On the water: Hot summer fishing | News, Sports, Jobs


The snapper fishing was good. Herb Webb and his family brought home their limit of tasty mangrove snapper by fishing near Captiva Island with Captain Bill Russell. PHOTO PROVIDED

The weather was good on the water last week. Of course, it’s summer so it was hot as expected and afternoon thunderstorms were frequent. The mornings were relatively cool with a light breeze before giving way to the heat around noon. The fishing was good at times, at times slow and unpredictable from day to day, but that’s normal for the heat of summer.

Red groupers with a few 30-inch pushes have been caught on hard bottoms at depths of 80 to 110 feet. A mix of snapper, porgy, and growls also came from the same bottom. Reports of red snapper came from depths starting at one hundred and forty feet and deeper. Seems like the deeper the water, the bigger the snapper. The red snapper season is windy as the season ends on July 29.

Wrecks and public or man-made reefs in depths of 50 to 100 feet have produced tough fighting fish, including amberjack, goliath grouper, bonito, king mackerel, barracuda, and some large sharks. Fishing coastal artificial reefs at depths of 25 to 50 feet, anglers report a variety of snooks, snapper, Spanish mackerel, barracuda, sharks, undersized red grouper and gag, tripletail, and permit grouper.

The Spanish mackerel bite was intermittent around the Gulf passes and the Gulf side of the Sanibel Causeway. Small silver spoons with quick recovery were the best method while drifting, and live pilchards, herring or live freeline shrimp worked well. Ladybugs were often numerous to take over if the mackerel bite was extinguished. Spanish mackerel have been caught in large numbers chasing bait schools in Charlotte Harbor, near Bokeelia, off the east coast of Useppa Island and along the bars inside the Redfish Passes and Captiva.

With snook in their summer spawning pattern, the best action came from areas near and around the Gulf Passes. Fish measuring up to thirty-eight inches have been caught and released from the docks around Punta Rassa, the Sanibel Fishing Pier and north of the Boca Grande Pass, including beaches, passes and the structure between them. of them. The best baits included pinfish, pigfish, or live grunts, and pilchards, sardines, or herring. Schools of 20-27 inch male snooks have been seen caught along the waves of Sanibel, Captiva Islands and Cayo Costa Islands. Small jigs and white flies, along with live shrimp, pilchards and small pinfish were the best bait.

The coastal mangrove snapper bite has remained constant week after week. Some days are better than others, but with a little time and effort most anglers come back with a limit. Fish up to 15 inches have been boxed in and around gulf passes and nearby mangrove shores and docks. Inshore anglers caught snapper from Blind Pass, Sanibel and Bokeelia fishing piers, and the Matlacha Draw Bridge. Baits of choice include live and dead shrimp, dead or live sardines, and frozen sardines. There are a lot of catfish around, sometimes it is difficult to get the bait in front of the cats to hook a snapper. Sometimes when this happens, it’s better to move on and fish somewhere else.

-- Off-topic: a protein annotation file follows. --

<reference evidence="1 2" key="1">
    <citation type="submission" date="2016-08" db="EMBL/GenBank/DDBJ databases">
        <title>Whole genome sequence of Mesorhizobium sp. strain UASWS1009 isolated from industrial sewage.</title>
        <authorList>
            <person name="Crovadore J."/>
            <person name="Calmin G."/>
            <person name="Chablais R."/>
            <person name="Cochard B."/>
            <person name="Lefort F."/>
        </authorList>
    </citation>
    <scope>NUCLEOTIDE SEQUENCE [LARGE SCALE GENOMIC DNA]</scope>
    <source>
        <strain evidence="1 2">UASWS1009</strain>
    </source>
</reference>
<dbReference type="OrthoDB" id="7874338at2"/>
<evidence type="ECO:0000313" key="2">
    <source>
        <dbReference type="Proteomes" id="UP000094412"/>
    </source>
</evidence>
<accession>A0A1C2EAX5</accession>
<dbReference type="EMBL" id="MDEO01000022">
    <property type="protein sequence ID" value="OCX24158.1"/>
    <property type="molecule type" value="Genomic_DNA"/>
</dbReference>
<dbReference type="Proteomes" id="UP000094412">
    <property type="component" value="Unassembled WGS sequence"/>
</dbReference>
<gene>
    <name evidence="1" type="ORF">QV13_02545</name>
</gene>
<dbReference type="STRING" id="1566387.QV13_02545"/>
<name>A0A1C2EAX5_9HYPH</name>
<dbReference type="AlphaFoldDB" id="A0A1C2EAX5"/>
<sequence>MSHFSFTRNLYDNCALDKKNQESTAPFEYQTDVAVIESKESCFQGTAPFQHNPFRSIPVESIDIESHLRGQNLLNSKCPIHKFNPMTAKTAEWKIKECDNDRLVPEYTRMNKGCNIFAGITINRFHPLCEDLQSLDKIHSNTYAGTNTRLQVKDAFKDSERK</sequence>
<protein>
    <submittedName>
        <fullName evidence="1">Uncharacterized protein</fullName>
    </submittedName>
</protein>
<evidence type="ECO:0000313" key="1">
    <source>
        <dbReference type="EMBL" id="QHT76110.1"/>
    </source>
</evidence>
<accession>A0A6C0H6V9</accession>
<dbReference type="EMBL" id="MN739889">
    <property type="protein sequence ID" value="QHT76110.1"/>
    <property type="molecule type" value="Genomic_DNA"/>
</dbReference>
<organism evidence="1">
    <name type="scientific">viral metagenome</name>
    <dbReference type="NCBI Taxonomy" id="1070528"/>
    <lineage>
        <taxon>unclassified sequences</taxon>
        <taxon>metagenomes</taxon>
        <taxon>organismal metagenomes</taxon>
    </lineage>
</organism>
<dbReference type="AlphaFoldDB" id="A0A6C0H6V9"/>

The spotted sea trout were widespread in the grassy plains four to eight feet deep north of Matlacha Pass, off the east and west walls of Charlotte Harbor and Pine Island Strait west of Bokeelia to the south. from Cabbage Key and between Rocky Channel and Hemp Key. Channel edge targeting or drifting worked for trout up to 21 inches. Most of the trout are undersized, but many anglers have caught a limit. Mackerel, bluefish, ladybugs, trevally, and small sharks were also caught.

Make sure and stay up to date with fishing regulations by visiting www.myfwc.com. Also download the Fish Rules app on your phone. It has regulations in place with pictures to help identify fish.

Summer gives us the potential for nasty thunderstorms to appear daily and develop quite quickly. Watch the clouds develop and have a plan. If lightning begins to explode, go to a sheltered or protected location. Shooting against a mangrove island or shore is much safer than staying over open water. Also keep your boat as low-key as possible. Take fishing rods or graphite lightning sticks out of the rod holders and down. While rain is just an inconvenience, lightning is deadly, please take it seriously.

If you have a fishing report or for charter information, contact Gulf Coast Guide Service at 239-410-8576 (call or text); on the web at www.fishpineisland.com; or by email at [email protected]

Have a good week and good fishing.

As a lifelong resident of Matlacha and Pine Island, Captain Bill Russell has spent his life fishing and learning the waters around Pine Island and Southwest Florida, and as a professional fishing guide at over the past 23 years.

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